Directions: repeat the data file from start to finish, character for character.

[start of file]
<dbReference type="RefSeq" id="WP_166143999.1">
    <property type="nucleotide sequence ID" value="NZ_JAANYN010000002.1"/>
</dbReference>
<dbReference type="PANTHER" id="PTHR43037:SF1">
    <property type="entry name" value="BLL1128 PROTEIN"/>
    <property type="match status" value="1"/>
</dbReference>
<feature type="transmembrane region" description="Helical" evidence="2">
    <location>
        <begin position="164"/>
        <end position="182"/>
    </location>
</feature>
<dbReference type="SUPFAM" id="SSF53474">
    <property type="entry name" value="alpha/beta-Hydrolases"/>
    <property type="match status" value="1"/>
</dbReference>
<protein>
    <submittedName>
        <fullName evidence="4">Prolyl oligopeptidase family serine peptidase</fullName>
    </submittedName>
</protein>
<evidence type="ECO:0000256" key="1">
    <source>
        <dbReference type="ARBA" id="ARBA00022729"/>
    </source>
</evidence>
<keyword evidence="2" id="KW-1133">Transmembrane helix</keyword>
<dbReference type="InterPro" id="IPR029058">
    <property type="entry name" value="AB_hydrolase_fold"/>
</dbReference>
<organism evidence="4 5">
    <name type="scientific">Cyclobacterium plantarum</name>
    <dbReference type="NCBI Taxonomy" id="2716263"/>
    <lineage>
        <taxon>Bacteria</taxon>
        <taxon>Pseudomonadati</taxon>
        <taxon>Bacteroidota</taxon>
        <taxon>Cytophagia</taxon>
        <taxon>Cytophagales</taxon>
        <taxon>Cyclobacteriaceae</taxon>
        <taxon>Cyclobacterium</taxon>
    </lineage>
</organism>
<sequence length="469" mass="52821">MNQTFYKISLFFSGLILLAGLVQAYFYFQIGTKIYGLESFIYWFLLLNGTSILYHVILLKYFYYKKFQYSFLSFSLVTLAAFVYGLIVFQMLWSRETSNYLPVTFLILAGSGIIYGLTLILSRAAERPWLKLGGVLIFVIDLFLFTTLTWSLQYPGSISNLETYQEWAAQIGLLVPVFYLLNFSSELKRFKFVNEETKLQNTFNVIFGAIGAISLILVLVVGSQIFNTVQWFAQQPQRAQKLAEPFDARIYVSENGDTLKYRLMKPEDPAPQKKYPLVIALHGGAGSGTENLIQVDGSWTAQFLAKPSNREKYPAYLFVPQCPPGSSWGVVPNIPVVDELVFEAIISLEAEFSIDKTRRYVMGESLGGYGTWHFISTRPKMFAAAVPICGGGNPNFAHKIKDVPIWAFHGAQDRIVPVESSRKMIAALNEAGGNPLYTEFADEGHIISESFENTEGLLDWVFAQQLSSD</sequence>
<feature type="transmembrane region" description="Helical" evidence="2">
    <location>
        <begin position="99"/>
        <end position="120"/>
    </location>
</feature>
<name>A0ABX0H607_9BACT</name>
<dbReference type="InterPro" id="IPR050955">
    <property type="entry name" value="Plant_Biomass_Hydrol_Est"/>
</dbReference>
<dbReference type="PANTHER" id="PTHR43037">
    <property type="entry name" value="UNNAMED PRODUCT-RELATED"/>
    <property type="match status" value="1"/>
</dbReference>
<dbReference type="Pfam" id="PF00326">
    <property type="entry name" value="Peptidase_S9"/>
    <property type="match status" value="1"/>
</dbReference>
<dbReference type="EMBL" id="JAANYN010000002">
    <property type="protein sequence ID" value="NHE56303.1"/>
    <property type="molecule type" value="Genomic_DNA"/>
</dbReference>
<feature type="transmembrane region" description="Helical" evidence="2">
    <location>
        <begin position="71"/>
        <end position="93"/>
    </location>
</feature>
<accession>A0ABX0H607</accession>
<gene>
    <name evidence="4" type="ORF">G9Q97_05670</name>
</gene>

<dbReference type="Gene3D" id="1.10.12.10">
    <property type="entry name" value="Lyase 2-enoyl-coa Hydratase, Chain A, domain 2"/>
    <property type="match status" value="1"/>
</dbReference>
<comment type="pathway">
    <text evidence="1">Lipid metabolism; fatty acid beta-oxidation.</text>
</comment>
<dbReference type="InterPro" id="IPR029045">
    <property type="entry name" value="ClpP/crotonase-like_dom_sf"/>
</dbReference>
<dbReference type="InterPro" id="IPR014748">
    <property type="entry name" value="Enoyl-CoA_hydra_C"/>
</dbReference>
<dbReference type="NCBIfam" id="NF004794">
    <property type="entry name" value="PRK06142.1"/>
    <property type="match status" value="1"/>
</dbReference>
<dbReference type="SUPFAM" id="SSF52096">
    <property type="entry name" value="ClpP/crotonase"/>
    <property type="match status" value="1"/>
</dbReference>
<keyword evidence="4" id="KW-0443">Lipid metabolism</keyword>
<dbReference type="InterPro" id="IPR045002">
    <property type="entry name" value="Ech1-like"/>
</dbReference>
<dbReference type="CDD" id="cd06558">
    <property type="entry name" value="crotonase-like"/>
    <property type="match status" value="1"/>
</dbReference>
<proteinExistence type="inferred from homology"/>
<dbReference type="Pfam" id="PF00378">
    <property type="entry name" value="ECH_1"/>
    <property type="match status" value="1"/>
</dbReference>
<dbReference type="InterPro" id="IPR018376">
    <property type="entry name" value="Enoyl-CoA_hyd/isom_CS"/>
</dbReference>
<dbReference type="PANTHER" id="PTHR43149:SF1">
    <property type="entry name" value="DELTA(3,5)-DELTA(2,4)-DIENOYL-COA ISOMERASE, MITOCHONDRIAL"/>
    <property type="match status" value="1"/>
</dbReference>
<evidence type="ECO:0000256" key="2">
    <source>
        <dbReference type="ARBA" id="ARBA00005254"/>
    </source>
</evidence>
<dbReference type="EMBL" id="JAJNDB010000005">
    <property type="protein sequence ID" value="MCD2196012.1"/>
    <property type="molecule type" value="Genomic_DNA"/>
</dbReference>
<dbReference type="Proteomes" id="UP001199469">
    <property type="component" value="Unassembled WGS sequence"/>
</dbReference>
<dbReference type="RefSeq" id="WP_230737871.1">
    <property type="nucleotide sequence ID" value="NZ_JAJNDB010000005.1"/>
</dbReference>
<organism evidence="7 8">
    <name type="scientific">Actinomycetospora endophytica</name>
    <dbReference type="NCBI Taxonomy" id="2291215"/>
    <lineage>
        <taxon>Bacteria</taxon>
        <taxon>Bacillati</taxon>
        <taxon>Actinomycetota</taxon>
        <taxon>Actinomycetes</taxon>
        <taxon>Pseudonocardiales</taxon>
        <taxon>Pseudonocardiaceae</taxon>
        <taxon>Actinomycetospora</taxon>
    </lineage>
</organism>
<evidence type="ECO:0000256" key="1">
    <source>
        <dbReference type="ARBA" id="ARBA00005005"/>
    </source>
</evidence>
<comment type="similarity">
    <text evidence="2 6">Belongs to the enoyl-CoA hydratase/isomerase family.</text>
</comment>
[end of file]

<dbReference type="RefSeq" id="WP_166143999.1">
    <property type="nucleotide sequence ID" value="NZ_JAANYN010000002.1"/>
</dbReference>
<dbReference type="PANTHER" id="PTHR43037:SF1">
    <property type="entry name" value="BLL1128 PROTEIN"/>
    <property type="match status" value="1"/>
</dbReference>
<feature type="transmembrane region" description="Helical" evidence="2">
    <location>
        <begin position="164"/>
        <end position="182"/>
    </location>
</feature>
<dbReference type="SUPFAM" id="SSF53474">
    <property type="entry name" value="alpha/beta-Hydrolases"/>
    <property type="match status" value="1"/>
</dbReference>
<protein>
    <submittedName>
        <fullName evidence="4">Prolyl oligopeptidase family serine peptidase</fullName>
    </submittedName>
</protein>
<evidence type="ECO:0000256" key="1">
    <source>
        <dbReference type="ARBA" id="ARBA00022729"/>
    </source>
</evidence>
<keyword evidence="2" id="KW-1133">Transmembrane helix</keyword>
<dbReference type="InterPro" id="IPR029058">
    <property type="entry name" value="AB_hydrolase_fold"/>
</dbReference>
<organism evidence="4 5">
    <name type="scientific">Cyclobacterium plantarum</name>
    <dbReference type="NCBI Taxonomy" id="2716263"/>
    <lineage>
        <taxon>Bacteria</taxon>
        <taxon>Pseudomonadati</taxon>
        <taxon>Bacteroidota</taxon>
        <taxon>Cytophagia</taxon>
        <taxon>Cytophagales</taxon>
        <taxon>Cyclobacteriaceae</taxon>
        <taxon>Cyclobacterium</taxon>
    </lineage>
</organism>
<sequence length="469" mass="52821">MNQTFYKISLFFSGLILLAGLVQAYFYFQIGTKIYGLESFIYWFLLLNGTSILYHVILLKYFYYKKFQYSFLSFSLVTLAAFVYGLIVFQMLWSRETSNYLPVTFLILAGSGIIYGLTLILSRAAERPWLKLGGVLIFVIDLFLFTTLTWSLQYPGSISNLETYQEWAAQIGLLVPVFYLLNFSSELKRFKFVNEETKLQNTFNVIFGAIGAISLILVLVVGSQIFNTVQWFAQQPQRAQKLAEPFDARIYVSENGDTLKYRLMKPEDPAPQKKYPLVIALHGGAGSGTENLIQVDGSWTAQFLAKPSNREKYPAYLFVPQCPPGSSWGVVPNIPVVDELVFEAIISLEAEFSIDKTRRYVMGESLGGYGTWHFISTRPKMFAAAVPICGGGNPNFAHKIKDVPIWAFHGAQDRIVPVESSRKMIAALNEAGGNPLYTEFADEGHIISESFENTEGLLDWVFAQQLSSD</sequence>
<feature type="transmembrane region" description="Helical" evidence="2">
    <location>
        <begin position="99"/>
        <end position="120"/>
    </location>
</feature>
<name>A0ABX0H607_9BACT</name>
<dbReference type="InterPro" id="IPR050955">
    <property type="entry name" value="Plant_Biomass_Hydrol_Est"/>
</dbReference>
<dbReference type="PANTHER" id="PTHR43037">
    <property type="entry name" value="UNNAMED PRODUCT-RELATED"/>
    <property type="match status" value="1"/>
</dbReference>
<dbReference type="Pfam" id="PF00326">
    <property type="entry name" value="Peptidase_S9"/>
    <property type="match status" value="1"/>
</dbReference>
<dbReference type="EMBL" id="JAANYN010000002">
    <property type="protein sequence ID" value="NHE56303.1"/>
    <property type="molecule type" value="Genomic_DNA"/>
</dbReference>
<feature type="transmembrane region" description="Helical" evidence="2">
    <location>
        <begin position="71"/>
        <end position="93"/>
    </location>
</feature>
<accession>A0ABX0H607</accession>
<gene>
    <name evidence="4" type="ORF">G9Q97_05670</name>
</gene>

<dbReference type="Gene3D" id="1.10.12.10">
    <property type="entry name" value="Lyase 2-enoyl-coa Hydratase, Chain A, domain 2"/>
    <property type="match status" value="1"/>
</dbReference>
<comment type="pathway">
    <text evidence="1">Lipid metabolism; fatty acid beta-oxidation.</text>
</comment>
<dbReference type="InterPro" id="IPR029045">
    <property type="entry name" value="ClpP/crotonase-like_dom_sf"/>
</dbReference>
<dbReference type="InterPro" id="IPR014748">
    <property type="entry name" value="Enoyl-CoA_hydra_C"/>
</dbReference>
<dbReference type="NCBIfam" id="NF004794">
    <property type="entry name" value="PRK06142.1"/>
    <property type="match status" value="1"/>
</dbReference>
<dbReference type="SUPFAM" id="SSF52096">
    <property type="entry name" value="ClpP/crotonase"/>
    <property type="match status" value="1"/>
</dbReference>
<keyword evidence="4" id="KW-0443">Lipid metabolism</keyword>
<dbReference type="InterPro" id="IPR045002">
    <property type="entry name" value="Ech1-like"/>
</dbReference>
<dbReference type="CDD" id="cd06558">
    <property type="entry name" value="crotonase-like"/>
    <property type="match status" value="1"/>
</dbReference>
<proteinExistence type="inferred from homology"/>
<dbReference type="Pfam" id="PF00378">
    <property type="entry name" value="ECH_1"/>
    <property type="match status" value="1"/>
</dbReference>
<dbReference type="InterPro" id="IPR018376">
    <property type="entry name" value="Enoyl-CoA_hyd/isom_CS"/>
</dbReference>
<dbReference type="PANTHER" id="PTHR43149:SF1">
    <property type="entry name" value="DELTA(3,5)-DELTA(2,4)-DIENOYL-COA ISOMERASE, MITOCHONDRIAL"/>
    <property type="match status" value="1"/>
</dbReference>
<evidence type="ECO:0000256" key="2">
    <source>
        <dbReference type="ARBA" id="ARBA00005254"/>
    </source>
</evidence>
<dbReference type="EMBL" id="JAJNDB010000005">
    <property type="protein sequence ID" value="MCD2196012.1"/>
    <property type="molecule type" value="Genomic_DNA"/>
</dbReference>
<dbReference type="Proteomes" id="UP001199469">
    <property type="component" value="Unassembled WGS sequence"/>
</dbReference>
<dbReference type="RefSeq" id="WP_230737871.1">
    <property type="nucleotide sequence ID" value="NZ_JAJNDB010000005.1"/>
</dbReference>
<organism evidence="7 8">
    <name type="scientific">Actinomycetospora endophytica</name>
    <dbReference type="NCBI Taxonomy" id="2291215"/>
    <lineage>
        <taxon>Bacteria</taxon>
        <taxon>Bacillati</taxon>
        <taxon>Actinomycetota</taxon>
        <taxon>Actinomycetes</taxon>
        <taxon>Pseudonocardiales</taxon>
        <taxon>Pseudonocardiaceae</taxon>
        <taxon>Actinomycetospora</taxon>
    </lineage>
</organism>
<evidence type="ECO:0000256" key="1">
    <source>
        <dbReference type="ARBA" id="ARBA00005005"/>
    </source>
</evidence>
<comment type="similarity">
    <text evidence="2 6">Belongs to the enoyl-CoA hydratase/isomerase family.</text>
</comment>